pathway, its addition to the blood results in activation of complement
through the alternative pathway.
Therefore, complement factor D plays an essential role in the host defenses
against invasion by pathological microorganisms, such as bacteria,
viruses, fungi, and parasites. Furthermore, under certain pathological
conditions, e.g., autoimmune and hypersensitivity diseases, complement
activation, including complement factor D, plays an important role in the
pathogenesis of tissue damage.
Complement factor D of human origin in a purified form is used as an
immunogen to obtain specific antisera needed for the development of ELISA
assays. Barnum, et al., Journal of Immunological Methods, 67, 303-309
(1984). Solid-phase radioimmunoassay is one means of determining the level
of complement factor D in human blood. Volanakis, et al., The New England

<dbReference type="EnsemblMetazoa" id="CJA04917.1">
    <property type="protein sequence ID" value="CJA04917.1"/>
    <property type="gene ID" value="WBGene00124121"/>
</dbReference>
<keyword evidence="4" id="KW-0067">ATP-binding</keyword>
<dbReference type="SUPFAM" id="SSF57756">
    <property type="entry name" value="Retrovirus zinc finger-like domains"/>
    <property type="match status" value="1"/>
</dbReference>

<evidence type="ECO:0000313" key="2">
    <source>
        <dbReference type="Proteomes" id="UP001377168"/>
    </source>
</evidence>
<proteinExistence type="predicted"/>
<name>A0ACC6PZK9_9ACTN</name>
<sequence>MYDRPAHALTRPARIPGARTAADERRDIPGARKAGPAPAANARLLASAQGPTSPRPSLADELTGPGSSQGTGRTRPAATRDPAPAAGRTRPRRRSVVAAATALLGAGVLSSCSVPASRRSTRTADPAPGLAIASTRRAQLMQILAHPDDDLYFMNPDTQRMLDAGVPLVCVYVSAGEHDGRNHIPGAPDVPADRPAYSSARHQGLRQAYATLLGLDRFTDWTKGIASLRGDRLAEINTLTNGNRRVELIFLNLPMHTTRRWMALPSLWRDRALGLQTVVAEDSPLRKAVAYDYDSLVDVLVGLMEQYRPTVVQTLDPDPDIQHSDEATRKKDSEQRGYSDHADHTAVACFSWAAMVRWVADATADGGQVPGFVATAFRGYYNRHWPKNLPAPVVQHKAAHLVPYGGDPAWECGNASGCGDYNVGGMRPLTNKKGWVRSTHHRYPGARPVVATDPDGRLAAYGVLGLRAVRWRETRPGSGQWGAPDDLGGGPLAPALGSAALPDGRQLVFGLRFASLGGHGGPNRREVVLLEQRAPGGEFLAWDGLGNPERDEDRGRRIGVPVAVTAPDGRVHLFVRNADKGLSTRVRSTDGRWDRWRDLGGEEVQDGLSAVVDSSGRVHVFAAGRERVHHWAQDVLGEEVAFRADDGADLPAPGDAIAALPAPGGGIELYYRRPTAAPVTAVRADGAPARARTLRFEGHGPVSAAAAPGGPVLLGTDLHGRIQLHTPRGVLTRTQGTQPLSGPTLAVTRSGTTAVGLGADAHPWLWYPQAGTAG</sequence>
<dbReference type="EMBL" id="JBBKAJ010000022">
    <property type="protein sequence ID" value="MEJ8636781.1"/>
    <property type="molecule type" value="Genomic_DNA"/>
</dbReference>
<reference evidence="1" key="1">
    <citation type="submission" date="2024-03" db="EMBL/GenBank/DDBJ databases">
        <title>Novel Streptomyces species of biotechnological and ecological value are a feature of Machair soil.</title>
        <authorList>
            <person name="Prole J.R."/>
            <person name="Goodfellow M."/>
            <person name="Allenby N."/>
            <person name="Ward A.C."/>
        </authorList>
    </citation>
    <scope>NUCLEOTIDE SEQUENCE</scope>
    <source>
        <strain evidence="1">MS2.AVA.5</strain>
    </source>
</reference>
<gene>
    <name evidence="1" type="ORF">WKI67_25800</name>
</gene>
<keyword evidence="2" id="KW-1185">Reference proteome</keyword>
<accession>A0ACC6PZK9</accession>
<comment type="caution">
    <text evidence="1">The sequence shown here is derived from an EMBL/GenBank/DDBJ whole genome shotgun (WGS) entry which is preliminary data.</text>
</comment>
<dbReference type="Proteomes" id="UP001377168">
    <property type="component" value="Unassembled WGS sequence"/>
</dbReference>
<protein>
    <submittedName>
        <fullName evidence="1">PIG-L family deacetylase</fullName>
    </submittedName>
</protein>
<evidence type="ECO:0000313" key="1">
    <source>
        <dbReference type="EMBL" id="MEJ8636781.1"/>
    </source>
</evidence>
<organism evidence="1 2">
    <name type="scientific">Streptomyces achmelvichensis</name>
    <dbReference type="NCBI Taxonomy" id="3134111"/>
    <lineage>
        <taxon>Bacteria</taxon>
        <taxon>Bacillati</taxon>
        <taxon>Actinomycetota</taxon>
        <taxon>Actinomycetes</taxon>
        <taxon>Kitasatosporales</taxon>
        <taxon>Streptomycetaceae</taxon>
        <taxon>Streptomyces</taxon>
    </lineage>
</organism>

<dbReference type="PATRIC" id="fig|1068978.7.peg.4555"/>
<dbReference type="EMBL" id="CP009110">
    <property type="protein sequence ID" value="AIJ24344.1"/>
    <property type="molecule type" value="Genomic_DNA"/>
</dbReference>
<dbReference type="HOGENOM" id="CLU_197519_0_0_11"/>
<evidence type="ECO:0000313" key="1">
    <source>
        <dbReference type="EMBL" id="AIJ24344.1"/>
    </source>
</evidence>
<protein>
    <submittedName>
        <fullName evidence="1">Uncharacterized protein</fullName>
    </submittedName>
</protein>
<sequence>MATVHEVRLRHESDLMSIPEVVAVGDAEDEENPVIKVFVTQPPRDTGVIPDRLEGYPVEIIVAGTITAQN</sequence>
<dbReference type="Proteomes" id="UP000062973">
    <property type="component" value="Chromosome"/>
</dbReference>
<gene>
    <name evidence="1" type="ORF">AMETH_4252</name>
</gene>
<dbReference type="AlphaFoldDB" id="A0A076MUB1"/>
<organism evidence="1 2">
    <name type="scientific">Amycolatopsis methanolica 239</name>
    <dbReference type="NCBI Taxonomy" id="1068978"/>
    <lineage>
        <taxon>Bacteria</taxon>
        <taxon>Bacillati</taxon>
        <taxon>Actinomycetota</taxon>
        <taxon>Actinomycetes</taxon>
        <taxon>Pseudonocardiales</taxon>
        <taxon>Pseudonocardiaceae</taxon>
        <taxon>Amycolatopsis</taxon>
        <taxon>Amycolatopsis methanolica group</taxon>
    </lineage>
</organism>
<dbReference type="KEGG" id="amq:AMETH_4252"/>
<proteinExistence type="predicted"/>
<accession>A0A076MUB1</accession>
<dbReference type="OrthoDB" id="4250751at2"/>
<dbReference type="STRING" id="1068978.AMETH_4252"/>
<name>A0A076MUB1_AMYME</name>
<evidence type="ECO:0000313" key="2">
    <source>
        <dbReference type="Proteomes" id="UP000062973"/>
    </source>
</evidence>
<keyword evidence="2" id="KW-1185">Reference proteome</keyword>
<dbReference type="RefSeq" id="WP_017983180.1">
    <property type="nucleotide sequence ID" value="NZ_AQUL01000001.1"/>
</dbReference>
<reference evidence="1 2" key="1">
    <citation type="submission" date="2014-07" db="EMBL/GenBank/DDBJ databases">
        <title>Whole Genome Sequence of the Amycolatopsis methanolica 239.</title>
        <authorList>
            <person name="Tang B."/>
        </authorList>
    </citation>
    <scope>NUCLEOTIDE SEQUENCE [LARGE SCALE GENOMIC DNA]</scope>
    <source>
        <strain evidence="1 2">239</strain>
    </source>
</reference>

Journal of Medicine, 312, 395-399 (1985).
Accordingly, the present invention provides crystals of complement factor
D. The present invention also provides a method of making crystals of
complement factor D using vapor diffusion wherein water is extracted from
an aqueous solution of complement factor D containing polyethylene glycol
and 1 to 4000 mM sodium chloride maintained at a ppH of 5.2-7.0.
FIG. 1 is a microscopic photograph of crystals of complement factor D grown
in accordance with the present invention. FIG. 2 is an X-ray diffraction
photograph of crystals of complement factor D grown in accordance with the
Complement factor D is crystallized in accordance with the present
invention by diffusing water through the vapor state from an aqueous
solution of liquid complement factor D containing polyethylene glycol
(PEG) maintained at a pH of 5.2-7.0, more preferably 5.3-6.1. Preferred
crystals are obtained by also including sodium chloride in the aqueous
solution. Sodium chloride is believed to facilitate crystallization by
increasing the ionic strength of the protein. Concentrations of sodium